Part of the fun of running your own company is that you get to make the rules. A zany environment is a fun environment, and helps stir the pot to come up with new ideas.  In my experience, there’s no textbook for entrepreneurs that says people can’t wear pajamas to work, or laws dictating that fun is not allowed. None that I’ve seen, in any case. I might be reading from the wrong books.

As I’ve mentioned before, we’ve got SparkFun and Google as models to look at how other fun, successful companies work to create a collaborative environment. Projects are encouraged with free time, offices are set up to encourage interactions and drop-by chats for idea exchange, and SparkFun’s infamous tweeting kegerator is the stuff of legend. While we’re not there yet with being able to afford Google’s 20% time devoted to personal projects, it sets the bar for the kind of business we want to be someday. In the meantime, we’ll just have to make do with our official office policy of Margarita Fridays and the newly founded tradition of happy hour pub crawling. Startups are supposed to be fun, and having a team you can spend time with rocks.

One of the reason being a business owner has always been so attractive to me is that I’ve never personally worked in the kind of work environment I would have liked to spend time in, with the exception of the summers I worked as a camp counselor. Working a job is a literally trading some valuable time of your life in exchange for money. The less tedious the job, and the more empowered you are as an individual, the easier it is to feel passionate about what you do, and to make it your own. Sure, there’s always parts of the job that no one wants to do, but there’s a lot to be said for maximizing the fun and minimizing the tedium.

We do virtually all of our work online, so we don’t have customers or clients to impress on a daily basis. We’re free to decorate our space as we see fit, and to be the company on the inside that we’ve each always wanted to be. Creating silly ambiance is one way I’ve always enjoyed personalizing a space. I’ve long been a collector of knick-knacks and geek toys, and our office is peppered with things hiding in corners and on shelves, just waiting for people to notice. We just instated the new robotic French-period Robospierre to crack the whip on dilly-dallyers. Eerie Cthulhu statues lurk in the rafters. Homages to Tesla the rock star scientist are on the walls. Portal posters link the office to the Matterhorn. It’s a smorgasbord smattering of geeky Easter eggs that people occasionally notice and laugh at.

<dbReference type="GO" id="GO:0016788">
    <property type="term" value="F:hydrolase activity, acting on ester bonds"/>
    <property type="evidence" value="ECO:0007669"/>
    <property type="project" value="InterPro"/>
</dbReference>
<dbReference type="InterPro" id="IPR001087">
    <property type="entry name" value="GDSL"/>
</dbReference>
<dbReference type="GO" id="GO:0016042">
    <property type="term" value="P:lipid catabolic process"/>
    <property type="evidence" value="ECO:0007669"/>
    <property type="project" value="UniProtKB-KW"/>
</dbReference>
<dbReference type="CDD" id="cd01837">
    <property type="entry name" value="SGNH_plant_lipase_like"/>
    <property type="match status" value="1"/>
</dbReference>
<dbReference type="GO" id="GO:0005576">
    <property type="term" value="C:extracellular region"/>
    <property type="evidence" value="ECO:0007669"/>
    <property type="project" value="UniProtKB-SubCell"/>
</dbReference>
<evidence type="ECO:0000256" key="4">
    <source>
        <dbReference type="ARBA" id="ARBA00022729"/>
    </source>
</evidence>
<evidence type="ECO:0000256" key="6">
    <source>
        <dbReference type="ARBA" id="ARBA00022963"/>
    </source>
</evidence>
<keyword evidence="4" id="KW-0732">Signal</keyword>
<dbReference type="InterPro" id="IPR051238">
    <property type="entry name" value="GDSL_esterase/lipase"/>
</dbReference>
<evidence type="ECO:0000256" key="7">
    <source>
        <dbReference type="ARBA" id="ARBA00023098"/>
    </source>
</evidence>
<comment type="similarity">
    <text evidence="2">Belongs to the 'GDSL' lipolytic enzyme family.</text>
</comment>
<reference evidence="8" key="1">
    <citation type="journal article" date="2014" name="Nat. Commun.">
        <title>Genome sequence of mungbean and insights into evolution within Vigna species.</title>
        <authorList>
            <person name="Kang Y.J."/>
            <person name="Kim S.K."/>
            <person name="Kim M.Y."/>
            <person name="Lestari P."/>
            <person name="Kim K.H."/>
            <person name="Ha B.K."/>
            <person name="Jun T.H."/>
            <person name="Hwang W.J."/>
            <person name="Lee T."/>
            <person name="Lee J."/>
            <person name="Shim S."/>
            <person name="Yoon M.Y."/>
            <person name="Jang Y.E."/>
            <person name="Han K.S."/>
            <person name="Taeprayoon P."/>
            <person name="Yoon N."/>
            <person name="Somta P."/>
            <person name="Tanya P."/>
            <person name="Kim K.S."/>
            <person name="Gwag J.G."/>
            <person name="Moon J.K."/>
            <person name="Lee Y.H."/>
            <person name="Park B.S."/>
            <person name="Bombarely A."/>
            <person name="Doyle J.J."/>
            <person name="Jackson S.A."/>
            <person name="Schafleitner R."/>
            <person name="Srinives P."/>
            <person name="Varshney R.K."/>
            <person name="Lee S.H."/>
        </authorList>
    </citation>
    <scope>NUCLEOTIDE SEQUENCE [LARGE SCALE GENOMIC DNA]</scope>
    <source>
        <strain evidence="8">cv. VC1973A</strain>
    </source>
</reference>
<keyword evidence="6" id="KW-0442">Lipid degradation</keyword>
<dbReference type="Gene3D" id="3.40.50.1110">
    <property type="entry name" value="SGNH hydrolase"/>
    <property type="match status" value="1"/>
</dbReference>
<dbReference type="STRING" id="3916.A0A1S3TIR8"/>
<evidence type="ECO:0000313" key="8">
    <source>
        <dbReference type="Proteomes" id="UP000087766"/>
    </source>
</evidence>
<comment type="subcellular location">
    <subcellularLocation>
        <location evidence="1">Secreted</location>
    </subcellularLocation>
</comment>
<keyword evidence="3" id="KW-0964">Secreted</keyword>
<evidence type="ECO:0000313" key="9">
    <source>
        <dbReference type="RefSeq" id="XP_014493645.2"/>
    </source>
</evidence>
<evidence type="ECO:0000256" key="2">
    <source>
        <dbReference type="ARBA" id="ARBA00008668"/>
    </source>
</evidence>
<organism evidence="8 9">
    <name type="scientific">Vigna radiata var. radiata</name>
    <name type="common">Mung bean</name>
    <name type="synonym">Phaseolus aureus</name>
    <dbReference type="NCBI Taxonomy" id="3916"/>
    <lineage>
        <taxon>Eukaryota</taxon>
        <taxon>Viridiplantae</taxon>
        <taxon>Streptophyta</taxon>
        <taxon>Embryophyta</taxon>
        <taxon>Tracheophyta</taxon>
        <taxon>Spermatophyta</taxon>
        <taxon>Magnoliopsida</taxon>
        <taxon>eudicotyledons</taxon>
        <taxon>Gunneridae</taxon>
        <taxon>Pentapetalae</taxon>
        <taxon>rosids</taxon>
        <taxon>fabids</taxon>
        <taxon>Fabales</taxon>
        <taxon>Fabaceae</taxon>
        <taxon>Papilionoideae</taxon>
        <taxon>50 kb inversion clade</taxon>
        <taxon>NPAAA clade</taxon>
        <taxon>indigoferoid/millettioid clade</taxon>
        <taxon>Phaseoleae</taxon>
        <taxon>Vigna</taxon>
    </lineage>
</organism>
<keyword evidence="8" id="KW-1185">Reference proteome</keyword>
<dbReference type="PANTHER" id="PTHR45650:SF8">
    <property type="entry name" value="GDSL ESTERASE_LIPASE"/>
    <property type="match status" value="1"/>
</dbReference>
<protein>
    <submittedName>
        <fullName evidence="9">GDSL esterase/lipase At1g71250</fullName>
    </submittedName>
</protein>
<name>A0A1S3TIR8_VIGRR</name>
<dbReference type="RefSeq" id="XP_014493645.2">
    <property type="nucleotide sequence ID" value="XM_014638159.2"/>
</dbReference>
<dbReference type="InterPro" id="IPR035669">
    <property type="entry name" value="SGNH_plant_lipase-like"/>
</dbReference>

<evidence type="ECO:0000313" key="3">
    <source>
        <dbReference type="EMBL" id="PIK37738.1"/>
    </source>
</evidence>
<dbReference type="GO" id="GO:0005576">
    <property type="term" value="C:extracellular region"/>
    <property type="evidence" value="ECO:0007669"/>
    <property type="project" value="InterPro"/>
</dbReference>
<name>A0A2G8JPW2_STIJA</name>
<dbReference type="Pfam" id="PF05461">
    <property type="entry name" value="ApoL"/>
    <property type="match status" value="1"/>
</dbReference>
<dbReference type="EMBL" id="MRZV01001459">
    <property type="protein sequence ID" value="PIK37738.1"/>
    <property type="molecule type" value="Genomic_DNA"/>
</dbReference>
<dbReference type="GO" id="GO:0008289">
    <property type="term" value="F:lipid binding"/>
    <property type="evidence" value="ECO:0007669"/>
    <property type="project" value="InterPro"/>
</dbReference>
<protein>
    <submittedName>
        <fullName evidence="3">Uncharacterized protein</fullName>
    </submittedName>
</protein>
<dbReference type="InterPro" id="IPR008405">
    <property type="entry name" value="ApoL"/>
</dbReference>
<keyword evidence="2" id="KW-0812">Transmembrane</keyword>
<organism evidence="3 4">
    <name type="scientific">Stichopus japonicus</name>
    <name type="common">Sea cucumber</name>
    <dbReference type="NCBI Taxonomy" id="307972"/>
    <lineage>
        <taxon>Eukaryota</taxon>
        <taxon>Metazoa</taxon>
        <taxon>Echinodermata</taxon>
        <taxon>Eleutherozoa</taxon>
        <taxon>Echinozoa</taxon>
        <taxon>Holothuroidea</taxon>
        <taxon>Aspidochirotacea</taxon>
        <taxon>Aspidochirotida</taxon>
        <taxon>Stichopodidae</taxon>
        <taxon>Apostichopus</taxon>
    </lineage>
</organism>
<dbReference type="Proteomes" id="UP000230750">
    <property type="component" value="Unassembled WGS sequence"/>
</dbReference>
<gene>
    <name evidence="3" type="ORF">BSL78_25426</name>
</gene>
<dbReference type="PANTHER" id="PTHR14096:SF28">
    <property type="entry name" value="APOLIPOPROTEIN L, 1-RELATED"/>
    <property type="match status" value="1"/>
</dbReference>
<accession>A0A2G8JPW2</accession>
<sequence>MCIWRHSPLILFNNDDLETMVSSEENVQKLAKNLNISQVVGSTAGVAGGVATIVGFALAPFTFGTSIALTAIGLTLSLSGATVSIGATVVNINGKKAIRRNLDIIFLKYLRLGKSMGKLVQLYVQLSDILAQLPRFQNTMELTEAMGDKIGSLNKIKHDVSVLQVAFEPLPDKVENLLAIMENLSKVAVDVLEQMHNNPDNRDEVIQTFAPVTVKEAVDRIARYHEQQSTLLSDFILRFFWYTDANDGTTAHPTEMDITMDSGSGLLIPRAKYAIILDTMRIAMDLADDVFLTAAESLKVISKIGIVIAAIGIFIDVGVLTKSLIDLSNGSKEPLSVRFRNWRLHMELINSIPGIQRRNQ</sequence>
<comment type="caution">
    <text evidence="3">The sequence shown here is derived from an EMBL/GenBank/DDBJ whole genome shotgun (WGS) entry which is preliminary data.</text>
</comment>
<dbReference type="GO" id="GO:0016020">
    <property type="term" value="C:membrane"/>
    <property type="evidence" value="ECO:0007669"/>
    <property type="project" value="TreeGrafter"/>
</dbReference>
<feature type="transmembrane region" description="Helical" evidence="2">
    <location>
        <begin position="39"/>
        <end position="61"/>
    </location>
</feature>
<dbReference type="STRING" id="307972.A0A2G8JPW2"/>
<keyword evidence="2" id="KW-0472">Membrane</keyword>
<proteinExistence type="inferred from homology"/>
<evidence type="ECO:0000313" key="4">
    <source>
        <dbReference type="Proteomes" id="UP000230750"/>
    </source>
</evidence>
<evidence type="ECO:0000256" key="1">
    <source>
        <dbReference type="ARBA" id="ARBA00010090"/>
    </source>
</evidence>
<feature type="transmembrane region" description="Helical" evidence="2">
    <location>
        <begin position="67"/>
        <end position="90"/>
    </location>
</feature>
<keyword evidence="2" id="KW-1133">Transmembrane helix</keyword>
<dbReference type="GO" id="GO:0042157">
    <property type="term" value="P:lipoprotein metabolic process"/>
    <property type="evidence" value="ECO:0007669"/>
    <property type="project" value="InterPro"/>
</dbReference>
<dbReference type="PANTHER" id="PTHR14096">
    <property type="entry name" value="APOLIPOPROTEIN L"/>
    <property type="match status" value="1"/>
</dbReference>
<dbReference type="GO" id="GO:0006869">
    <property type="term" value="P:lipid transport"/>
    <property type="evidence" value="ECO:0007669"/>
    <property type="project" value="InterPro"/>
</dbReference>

We play hard too. Our company party last summer was at Jump Street, the warehouse palace full of floor-to-ceiling trampolines, and many a back-flip was turned by our CEO and his motley crew. At Christmas we filled up on painful, nay, toxic levels of delicious Beau Jo’s pizza before the courtesy wheelbarrows came round to roll us back to our homes. As a more regular benefit, our work scheduling is pretty flexible and designed to help people have lives outside of work – I can’t count the number of times I’ve been unable to do important things because my work schedule prevented me from being there. I’d much rather be fully present than be distracted by what’s going on outside of work that I can’t be there for, and I’m sure I’m not alone in feeling that way.

We’re dog friendly, too! All we ask in exchange for the constant stream of attention and treats they receive is that they occasionally pose with the products for our photo shoots. (Jackson has been grudgingly compliant thus far.)

Come on lady, my shift ended at 5.

The culture of a company is important, especially in the early days of a company. It’s the social glue that makes people interested in the work they do, it’s the kind of thing that sticks with a company as they grow up, and often an easy thing to overlook. Culture can be an emergent behavior, but it needs to be jump-started and nudged in the right direction to get past that common fear of “can I really do this at work?”. It’s my job to keep things from getting out of hand and to keep things on track , but I find more and more that we can be a company we all enjoy working at and still manage to get our work done.

What would you do with your workplace, if you could remake it how you wanted?

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